Tom Brady wins the day: A lesson in manhood

· January 31, 2018  
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Tom Brady
Keith Allison | Flickr

Win or lose at this weekend’s Super Bowl, Tom Brady has already cemented his status as Captain America. But not because of the other five championship rings he’s earned.

It’s because of something he did for his five-year-old daughter on Monday. That’s when a wannabe bully, posing as a sports radio host, referred to her as “an annoying little pissant” while discussing the “Tom vs. Time” documentary she briefly appears in.

So Brady, who had regularly appeared on that radio show over the years, called in and told the show — while on the air — that he would not be appearing any further that day. Then he added he might not come back in the future at all.

In short, he was a good dad. And that’s something we have in very short supply these days.

What we have a lot of are boys who can shave, like the guy who thought it was funny to describe a defenseless child that way. Brady himself said this goes way beyond being about just his daughter to how we treat others in general, and he is exactly right.

Men have become a very, very coarsened bunch who, year after year, in both word and deed, shoot from the hip just like a shock jock but without the microphone. They have spent so much time viewing the world through little more than athletic competition, as if making money or status-building trumps their ability to treat others as they would like to be treated. The golden rule has become “he who has the gold gets to make the rules.”

And I admit, I’ve fallen prey to this as well.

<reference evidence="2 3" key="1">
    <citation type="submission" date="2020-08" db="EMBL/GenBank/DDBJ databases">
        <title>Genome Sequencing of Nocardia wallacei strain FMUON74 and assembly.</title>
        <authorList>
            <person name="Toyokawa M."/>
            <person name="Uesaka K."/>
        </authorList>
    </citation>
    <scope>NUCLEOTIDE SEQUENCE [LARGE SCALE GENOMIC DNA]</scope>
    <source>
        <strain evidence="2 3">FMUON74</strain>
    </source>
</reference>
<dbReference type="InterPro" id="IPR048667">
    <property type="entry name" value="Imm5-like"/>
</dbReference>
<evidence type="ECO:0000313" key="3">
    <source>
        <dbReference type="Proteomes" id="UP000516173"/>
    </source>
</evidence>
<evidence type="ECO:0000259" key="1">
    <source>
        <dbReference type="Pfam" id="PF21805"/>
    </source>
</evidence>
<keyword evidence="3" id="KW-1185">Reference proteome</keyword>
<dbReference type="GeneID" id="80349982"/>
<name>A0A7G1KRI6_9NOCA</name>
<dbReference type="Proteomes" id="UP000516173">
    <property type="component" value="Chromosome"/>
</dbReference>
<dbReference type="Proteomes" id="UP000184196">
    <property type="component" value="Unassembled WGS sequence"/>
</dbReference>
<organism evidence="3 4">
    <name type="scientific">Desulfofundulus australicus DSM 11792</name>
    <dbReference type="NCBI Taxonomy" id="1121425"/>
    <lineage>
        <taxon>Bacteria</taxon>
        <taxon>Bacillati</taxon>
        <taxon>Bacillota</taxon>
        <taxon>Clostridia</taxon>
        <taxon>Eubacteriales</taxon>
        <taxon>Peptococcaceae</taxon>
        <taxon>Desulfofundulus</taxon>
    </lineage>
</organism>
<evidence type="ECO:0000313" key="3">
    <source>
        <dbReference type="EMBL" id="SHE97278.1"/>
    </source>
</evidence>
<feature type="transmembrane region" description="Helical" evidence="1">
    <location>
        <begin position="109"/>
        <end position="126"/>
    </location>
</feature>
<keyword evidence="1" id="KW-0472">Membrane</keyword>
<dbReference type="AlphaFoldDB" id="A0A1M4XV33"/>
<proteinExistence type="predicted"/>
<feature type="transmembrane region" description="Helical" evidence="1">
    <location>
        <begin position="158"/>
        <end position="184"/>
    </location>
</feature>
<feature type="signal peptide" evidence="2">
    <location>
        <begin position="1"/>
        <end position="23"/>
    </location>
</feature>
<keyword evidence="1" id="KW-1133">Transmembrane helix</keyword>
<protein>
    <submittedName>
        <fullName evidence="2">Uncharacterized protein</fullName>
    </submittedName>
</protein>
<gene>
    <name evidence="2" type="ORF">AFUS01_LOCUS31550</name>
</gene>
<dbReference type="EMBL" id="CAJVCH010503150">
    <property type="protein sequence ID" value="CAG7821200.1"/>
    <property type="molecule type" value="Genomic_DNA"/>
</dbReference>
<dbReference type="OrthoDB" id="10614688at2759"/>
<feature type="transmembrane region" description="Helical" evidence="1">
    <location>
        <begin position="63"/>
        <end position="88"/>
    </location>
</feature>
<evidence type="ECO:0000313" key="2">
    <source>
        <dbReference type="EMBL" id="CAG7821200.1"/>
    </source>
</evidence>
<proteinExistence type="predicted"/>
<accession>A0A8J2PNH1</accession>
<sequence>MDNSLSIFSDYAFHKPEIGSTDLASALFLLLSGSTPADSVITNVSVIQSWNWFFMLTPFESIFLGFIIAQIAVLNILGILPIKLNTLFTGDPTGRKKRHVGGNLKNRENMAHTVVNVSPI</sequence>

When we do, everything becomes an “other” to be conquered in one way or another. Women are supposed to be complementary to our lives, not conquered. Sports are supposed to be supplementary to our lives, not supreme. Money is supposed to be facilitating, not foundational.

When we get all of that wrong, we can’t help getting farther from reason and closer to madness. For God has truly been replaced by a pantheon of lesser gods of this material world. Then one day, the men who have zealously lived this way actually get married and have children.

The boys they raise go off to live lives of such shallow meaning that to shout out loud that a five-year-old girl is a pissant doesn’t register on most out-of-bounds meters. Instead it is considered edgy or bold. And the girls they raise, having little idea of what a real man is, still throw themselves after such men with physical and emotional abandon, because what other choice could there possibly be?

We need to stop growing our children to be caricatures and cautionary tales. We must stand up for them from the minute they are born against forces of evil far more powerful than a radio clown. Teach our sons how to be men of courage and conviction. Teach our daughters how to be women of unparalleled strength and dignity.

This can’t happen on autopilot. We must stand for something noble that our children understand to be non-negotiable. And then when the bullies come to break it all down, as they always do, we must step forward like Brady did and show all of them who the bigger man is.

Brady punched the bully in the mouth. And then Brady offered him mercy, saying he hopes this shock jock learns from this and doesn’t get fired.

Here’s hoping this shock jock takes advantage of Brady’s grace, accepts responsibility for this episode, and goes on to learn from this. The mark of a real man isn’t that we fall, because we all do, but that we get back up when we do.


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Author: Steve Deace

Steve Deace is broadcast nationally each weeknight on CRTV. He is the author of the book “A Nefarious Plot.”